Plaintiff will be granted leave to file an amended complaint, if he can allege a cognizable legal theory against a proper defendant and sufficient facts in support of that cognizable legal theory. Lopez v. Smith, 203 F.3d 1122, 1126-27 (9th Cir. 2000) (en banc) (district courts must afford pro se litigants an opportunity to amend to correct any deficiency in their complaints). Should plaintiff choose to file an amended complaint, the amended complaint shall clearly set forth the claims and allegations against each defendant. Any amended complaint must cure the deficiencies identified above and also adhere to the following requirements:
Any amended complaint must identify as a defendant only persons who personally participated in a substantial way in depriving him of a federal constitutional right. Johnson v. Duffy, 588 F.2d 740, 743 (9th Cir. 1978) (a person subjects another to the deprivation of a constitutional right if he does an act, participates in another's act or omits to perform an act he is legally required to do that causes the alleged deprivation).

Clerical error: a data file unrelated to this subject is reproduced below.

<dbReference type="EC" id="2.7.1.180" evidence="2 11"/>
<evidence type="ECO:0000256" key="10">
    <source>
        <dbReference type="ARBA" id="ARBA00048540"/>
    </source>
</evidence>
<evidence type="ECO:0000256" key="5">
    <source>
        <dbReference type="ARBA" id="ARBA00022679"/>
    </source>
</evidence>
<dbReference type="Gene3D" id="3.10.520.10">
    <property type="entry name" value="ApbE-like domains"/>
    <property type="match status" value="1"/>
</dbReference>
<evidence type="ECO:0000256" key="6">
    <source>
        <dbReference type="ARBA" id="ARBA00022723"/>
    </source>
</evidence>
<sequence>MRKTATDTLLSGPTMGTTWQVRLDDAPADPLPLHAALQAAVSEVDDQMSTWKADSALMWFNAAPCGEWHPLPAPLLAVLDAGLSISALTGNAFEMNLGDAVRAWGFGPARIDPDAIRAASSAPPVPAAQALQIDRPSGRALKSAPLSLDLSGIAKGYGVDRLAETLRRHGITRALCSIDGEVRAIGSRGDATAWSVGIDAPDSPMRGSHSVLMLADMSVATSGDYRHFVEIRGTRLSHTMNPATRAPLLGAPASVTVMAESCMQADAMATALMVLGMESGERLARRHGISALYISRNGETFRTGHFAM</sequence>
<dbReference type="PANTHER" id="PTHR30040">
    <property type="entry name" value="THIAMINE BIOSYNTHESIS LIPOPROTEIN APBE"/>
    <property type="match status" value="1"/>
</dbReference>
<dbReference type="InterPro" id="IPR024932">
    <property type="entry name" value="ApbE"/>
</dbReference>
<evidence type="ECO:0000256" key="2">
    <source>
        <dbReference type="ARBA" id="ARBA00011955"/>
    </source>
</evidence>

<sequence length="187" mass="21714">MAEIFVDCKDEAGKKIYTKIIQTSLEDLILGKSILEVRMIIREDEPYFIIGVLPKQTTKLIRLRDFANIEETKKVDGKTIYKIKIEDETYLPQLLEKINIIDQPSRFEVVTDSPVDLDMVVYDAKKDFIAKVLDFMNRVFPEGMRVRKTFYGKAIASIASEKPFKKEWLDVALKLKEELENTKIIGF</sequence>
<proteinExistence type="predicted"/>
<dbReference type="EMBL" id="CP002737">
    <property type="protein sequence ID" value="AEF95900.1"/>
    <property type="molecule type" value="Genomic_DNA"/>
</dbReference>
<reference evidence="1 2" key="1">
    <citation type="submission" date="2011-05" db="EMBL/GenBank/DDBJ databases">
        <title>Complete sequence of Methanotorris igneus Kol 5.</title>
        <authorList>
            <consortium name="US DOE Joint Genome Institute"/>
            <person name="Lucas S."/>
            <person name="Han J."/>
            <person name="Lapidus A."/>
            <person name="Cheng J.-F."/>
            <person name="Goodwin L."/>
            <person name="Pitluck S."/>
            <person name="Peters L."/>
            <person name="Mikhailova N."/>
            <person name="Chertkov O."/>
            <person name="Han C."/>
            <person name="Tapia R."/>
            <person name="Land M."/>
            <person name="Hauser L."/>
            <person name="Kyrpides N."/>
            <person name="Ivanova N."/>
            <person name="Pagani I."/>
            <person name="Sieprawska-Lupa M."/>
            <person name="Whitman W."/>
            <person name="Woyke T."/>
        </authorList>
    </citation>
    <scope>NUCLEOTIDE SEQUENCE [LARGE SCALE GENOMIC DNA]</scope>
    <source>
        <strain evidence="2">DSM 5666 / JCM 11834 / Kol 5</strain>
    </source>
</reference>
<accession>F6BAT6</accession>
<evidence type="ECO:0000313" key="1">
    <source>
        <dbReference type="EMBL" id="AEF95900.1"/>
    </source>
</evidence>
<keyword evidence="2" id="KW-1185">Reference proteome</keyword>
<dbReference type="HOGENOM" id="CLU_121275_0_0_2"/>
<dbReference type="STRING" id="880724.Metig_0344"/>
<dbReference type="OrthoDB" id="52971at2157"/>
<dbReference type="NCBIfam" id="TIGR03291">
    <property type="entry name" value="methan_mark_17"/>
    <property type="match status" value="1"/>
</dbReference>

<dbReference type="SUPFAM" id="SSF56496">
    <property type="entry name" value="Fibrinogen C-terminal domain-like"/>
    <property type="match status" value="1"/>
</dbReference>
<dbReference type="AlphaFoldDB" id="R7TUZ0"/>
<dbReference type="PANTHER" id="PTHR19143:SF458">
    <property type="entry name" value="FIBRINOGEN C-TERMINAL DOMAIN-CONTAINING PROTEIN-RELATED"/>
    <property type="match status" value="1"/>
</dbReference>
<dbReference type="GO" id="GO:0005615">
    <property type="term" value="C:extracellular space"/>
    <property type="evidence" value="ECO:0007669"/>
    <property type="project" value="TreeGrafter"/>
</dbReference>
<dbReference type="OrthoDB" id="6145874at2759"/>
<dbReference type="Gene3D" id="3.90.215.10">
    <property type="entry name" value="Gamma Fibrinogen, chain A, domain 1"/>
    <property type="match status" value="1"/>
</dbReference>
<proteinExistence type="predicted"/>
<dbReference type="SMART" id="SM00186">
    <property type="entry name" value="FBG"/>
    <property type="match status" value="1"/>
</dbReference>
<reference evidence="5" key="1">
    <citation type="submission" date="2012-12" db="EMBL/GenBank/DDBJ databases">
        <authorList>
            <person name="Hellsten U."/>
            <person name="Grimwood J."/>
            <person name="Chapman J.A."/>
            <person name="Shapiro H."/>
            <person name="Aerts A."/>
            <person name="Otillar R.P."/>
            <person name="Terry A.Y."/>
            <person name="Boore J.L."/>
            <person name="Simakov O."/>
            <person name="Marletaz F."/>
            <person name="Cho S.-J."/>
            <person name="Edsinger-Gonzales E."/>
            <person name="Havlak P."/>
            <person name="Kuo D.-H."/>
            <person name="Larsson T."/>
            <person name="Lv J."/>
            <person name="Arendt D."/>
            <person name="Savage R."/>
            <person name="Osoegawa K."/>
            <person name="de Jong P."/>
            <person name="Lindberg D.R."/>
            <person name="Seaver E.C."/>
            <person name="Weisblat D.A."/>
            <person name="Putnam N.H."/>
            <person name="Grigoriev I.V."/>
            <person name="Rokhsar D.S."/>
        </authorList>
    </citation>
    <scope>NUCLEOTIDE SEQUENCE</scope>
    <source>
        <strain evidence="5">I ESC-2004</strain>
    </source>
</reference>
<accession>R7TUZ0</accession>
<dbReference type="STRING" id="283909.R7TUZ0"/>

It must also contain a caption including the names of all defendants. Fed.R.Civ.P. 10(a).
Plaintiff may not change the nature of this suit by alleging new, unrelated claims. George v. Smith, 507 F.3d 605, 607 (7th Cir. 2007).
Any amended complaint must be written or typed so that it so that it is complete in itself without reference to any earlier filed complaint. L.R. 220. This is because an amended complaint supersedes any earlier filed complaint, and once an amended complaint is filed, the earlier filed complaint no longer serves any function in the case. See Forsyth v. Humana, 114 F.3d 1467, 1474 (9th Cir. 1997) (the "amended complaint supersedes the original, the latter being treated thereafter as non-existent.'") (quoting Loux v. Rhay, 375 F.2d 55, 57 (9th Cir. 1967)).